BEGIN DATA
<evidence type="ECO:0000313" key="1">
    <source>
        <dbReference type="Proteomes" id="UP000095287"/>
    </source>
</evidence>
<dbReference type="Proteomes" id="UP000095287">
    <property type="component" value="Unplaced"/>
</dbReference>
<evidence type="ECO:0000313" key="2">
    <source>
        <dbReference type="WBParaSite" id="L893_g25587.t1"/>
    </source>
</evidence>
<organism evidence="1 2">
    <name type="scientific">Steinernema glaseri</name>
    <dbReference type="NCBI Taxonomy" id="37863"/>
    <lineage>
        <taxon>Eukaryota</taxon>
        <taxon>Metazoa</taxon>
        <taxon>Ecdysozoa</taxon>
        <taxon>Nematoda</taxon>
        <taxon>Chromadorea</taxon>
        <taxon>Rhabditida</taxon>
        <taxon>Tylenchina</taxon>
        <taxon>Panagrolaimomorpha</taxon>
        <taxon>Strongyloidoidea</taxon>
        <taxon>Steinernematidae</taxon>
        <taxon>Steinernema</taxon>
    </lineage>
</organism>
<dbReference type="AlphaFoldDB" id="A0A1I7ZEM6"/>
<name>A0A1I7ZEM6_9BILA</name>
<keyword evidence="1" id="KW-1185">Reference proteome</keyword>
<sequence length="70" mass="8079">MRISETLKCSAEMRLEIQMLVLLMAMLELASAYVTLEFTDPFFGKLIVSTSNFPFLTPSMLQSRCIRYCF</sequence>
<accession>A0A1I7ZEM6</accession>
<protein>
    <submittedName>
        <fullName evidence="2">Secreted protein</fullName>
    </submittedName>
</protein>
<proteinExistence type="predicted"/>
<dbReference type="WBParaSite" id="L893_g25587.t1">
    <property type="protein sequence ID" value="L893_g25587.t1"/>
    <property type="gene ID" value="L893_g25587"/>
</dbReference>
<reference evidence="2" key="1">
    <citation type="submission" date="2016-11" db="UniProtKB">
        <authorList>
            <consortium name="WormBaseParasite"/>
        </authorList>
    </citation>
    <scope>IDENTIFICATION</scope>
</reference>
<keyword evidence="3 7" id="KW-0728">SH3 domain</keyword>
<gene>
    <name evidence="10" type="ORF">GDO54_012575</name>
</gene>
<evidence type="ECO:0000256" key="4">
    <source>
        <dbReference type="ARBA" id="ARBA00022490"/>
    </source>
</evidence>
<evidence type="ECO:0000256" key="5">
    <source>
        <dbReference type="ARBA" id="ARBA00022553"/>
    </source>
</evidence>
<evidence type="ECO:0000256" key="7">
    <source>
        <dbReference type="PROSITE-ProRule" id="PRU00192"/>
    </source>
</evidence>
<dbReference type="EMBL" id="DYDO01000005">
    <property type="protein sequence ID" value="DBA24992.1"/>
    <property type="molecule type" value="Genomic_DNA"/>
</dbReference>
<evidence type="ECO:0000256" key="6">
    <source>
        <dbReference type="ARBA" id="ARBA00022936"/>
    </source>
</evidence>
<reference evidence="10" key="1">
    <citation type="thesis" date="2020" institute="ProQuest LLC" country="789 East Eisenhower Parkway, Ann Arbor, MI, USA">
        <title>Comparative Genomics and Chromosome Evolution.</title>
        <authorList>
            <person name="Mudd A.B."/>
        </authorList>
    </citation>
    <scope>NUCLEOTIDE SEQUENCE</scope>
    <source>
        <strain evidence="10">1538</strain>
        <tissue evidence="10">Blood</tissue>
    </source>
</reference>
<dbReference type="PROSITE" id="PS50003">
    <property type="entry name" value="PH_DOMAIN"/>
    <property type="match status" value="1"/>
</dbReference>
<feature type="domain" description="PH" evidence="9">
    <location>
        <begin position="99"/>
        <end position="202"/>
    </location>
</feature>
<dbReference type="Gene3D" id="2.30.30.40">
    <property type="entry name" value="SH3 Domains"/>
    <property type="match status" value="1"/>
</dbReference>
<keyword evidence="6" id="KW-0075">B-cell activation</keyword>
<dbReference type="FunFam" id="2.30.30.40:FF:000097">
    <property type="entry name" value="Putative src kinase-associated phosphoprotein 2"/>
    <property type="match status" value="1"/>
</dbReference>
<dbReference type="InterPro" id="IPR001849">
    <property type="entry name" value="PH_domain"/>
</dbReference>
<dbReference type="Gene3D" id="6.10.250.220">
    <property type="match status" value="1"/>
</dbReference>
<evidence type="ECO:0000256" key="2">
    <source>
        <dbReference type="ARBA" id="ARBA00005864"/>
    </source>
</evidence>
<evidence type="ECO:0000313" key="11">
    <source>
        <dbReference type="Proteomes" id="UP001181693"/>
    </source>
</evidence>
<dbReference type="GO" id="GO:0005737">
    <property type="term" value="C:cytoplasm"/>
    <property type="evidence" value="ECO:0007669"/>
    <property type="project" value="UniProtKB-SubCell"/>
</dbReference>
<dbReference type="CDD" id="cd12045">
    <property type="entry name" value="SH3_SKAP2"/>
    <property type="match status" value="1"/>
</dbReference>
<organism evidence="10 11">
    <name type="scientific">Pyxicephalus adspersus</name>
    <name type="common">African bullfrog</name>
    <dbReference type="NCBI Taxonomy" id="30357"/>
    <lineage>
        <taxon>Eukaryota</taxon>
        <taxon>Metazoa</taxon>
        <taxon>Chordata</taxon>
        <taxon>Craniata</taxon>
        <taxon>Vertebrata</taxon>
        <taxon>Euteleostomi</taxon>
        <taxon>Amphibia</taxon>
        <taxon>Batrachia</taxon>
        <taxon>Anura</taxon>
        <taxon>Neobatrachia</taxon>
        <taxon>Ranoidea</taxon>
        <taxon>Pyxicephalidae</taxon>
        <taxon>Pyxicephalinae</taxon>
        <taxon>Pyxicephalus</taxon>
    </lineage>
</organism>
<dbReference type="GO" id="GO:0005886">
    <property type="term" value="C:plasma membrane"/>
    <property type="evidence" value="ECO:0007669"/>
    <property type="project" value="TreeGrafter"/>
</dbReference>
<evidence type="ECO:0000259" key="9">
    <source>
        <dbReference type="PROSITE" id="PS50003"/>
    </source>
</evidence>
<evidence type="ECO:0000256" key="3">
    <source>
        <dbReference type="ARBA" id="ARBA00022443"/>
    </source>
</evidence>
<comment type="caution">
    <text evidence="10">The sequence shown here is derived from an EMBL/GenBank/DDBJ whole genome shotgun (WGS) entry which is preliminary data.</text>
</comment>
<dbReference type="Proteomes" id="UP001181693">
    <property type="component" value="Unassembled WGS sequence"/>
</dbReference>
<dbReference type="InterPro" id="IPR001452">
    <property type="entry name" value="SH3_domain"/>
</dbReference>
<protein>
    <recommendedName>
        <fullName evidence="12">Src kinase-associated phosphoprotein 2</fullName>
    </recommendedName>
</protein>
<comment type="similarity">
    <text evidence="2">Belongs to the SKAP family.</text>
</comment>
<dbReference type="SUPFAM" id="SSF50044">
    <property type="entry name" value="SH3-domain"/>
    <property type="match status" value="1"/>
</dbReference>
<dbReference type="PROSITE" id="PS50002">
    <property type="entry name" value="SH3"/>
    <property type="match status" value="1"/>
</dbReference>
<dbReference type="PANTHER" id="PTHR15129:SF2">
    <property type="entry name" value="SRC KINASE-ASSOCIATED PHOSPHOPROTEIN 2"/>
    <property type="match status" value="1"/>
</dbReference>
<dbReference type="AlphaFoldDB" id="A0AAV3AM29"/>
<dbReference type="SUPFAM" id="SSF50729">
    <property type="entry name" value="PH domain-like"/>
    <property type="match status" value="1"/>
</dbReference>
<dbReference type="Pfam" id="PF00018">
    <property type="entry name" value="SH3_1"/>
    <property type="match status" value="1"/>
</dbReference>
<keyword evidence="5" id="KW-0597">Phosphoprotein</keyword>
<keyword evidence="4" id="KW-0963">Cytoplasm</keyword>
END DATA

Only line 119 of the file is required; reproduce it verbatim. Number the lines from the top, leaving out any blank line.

</dbReference>